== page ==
April 3, 2015

Small business initiatives advance in Maryland Senate; Advisory panel creation, tax relief measures advance

ANNAPOLIS — In his first State of the State address nearly two months ago, Republican Gov. Larry Hogan repeatedly referred to small businesses as a barometer for Maryland’s health, advocating for a focus on business-friendly policies to boost the state’s economy.

The state Senate agreed March 31, passing a bill that would create a small business advisory panel in the Department of Business and Economic Development, and advancing a tax relief measure Hogan has said will benefit more than 70,000 small business owners.

The advisory panel echoes Hogan’s promise to consider how each decision he makes will affect small businesses. The six-member council, which would include small business owners, would review bills and help inform lawmakers about the legislation’s potential consequences for businesses.

“It gives the small business community a voice in the regulatory process that they haven’t had before,” said Sen. Thomas “Mac” Middleton (D-Charles), the chair of the Finance Committee.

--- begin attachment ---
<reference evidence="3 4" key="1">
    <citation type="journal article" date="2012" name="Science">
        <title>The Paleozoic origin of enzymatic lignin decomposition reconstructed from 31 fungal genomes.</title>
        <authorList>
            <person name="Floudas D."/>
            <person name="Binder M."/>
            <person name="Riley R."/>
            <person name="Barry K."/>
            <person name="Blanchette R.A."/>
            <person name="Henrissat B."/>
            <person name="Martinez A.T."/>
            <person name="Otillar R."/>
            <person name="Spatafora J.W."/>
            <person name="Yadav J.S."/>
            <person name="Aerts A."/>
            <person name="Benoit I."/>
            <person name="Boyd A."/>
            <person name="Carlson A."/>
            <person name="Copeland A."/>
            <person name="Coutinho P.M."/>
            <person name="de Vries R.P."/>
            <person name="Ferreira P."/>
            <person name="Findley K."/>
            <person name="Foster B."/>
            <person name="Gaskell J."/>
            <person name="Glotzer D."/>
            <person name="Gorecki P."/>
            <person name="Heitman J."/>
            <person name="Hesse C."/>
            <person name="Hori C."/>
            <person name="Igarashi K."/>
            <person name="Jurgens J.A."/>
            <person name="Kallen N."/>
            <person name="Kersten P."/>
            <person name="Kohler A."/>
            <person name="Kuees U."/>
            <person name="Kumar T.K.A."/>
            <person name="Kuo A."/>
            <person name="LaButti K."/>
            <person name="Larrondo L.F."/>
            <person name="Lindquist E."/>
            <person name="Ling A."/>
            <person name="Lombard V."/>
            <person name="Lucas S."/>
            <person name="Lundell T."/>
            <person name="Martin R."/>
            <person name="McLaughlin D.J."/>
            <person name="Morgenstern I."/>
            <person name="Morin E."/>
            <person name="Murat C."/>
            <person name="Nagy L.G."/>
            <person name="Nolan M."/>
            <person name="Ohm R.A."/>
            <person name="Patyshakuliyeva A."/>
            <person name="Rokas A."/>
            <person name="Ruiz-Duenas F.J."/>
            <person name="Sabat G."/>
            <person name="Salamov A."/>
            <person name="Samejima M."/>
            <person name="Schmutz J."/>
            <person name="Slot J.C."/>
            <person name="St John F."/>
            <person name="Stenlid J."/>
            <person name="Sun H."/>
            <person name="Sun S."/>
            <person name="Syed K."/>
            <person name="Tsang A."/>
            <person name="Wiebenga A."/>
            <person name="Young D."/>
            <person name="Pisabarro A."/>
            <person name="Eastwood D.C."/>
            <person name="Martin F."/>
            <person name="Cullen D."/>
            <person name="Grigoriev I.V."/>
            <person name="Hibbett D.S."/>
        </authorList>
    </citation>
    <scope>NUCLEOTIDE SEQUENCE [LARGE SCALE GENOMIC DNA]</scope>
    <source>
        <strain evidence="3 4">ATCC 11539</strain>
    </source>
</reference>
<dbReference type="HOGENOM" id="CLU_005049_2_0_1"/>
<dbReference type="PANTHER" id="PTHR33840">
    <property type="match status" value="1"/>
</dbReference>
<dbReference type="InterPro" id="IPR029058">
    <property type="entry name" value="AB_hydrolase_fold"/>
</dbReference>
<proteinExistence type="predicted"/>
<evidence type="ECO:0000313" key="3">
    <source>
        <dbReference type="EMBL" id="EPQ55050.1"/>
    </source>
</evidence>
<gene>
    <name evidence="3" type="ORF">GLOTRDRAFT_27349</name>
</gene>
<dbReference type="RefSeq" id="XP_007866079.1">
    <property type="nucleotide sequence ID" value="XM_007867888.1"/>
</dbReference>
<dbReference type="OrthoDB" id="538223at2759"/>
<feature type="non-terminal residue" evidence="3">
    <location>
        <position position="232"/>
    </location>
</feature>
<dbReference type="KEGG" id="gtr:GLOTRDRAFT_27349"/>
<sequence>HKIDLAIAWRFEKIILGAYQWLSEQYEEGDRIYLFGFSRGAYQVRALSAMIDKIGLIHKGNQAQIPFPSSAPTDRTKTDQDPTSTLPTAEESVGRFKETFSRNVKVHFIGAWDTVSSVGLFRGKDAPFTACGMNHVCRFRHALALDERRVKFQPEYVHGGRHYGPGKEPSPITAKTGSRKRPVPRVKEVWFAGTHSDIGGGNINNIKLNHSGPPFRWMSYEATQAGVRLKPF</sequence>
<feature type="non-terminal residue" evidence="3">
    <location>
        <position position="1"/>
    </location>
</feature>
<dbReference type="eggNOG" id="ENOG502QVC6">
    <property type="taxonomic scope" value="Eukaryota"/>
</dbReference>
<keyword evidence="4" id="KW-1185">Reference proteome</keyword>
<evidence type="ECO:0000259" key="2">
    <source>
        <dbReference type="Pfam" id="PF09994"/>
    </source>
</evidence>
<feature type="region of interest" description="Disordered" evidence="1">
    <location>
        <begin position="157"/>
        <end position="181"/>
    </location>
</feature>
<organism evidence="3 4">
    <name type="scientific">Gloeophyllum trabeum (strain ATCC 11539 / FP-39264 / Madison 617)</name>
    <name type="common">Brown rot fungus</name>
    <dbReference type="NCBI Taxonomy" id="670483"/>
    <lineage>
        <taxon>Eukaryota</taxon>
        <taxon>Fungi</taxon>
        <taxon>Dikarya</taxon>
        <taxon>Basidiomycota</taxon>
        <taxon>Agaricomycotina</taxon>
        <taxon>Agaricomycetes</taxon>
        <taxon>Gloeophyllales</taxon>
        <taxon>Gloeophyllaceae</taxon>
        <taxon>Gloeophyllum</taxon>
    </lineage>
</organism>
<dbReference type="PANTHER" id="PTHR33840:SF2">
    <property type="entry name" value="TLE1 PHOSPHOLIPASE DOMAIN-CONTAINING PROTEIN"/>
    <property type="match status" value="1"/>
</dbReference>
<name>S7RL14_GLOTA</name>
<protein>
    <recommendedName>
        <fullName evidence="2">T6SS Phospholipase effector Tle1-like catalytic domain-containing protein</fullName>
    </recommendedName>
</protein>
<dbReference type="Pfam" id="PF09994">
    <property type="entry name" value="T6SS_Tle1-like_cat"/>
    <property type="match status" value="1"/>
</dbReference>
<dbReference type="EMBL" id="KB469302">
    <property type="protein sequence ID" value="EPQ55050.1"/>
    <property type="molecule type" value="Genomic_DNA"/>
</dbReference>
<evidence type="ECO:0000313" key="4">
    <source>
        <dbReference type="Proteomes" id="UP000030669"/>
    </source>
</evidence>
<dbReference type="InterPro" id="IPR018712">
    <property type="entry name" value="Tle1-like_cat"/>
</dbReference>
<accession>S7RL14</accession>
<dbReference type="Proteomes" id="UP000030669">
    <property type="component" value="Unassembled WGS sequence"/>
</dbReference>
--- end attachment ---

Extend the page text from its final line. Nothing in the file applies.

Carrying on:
Meanwhile, the Senate Budget and Taxation Committee on March 27 approved Hogan’s Small Business Personal Property Tax Relief Act of 2015. The bill would excuse a business from paying a tax on $10,000 or less in personal property, which includes work-related property such as office equipment.

The bill should save eligible businesses an average of $72 in taxes per year, according to the bill’s fiscal note.

The two measures advanced with strong support in the Senate chamber, though a few senators were concerned the advisory panel was a “feel-good bill” that would not make state regulations more business-friendly.

The proposed panel “makes the regulatory process in the state so bureaucratic as to slow down any effort to help improve working conditions,” said Sen. Richard Madaleno Jr. (D-Montgomery), vice-chair of the Budget and Taxation Committee.

But Madaleno described himself as the “floor leader” in the discussion of Hogan’s tax relief bill.

“It’s more of a headache elimination for the smallest businesses,” he said. “To me, that had a real impact on reducing a burden on small businesses.”

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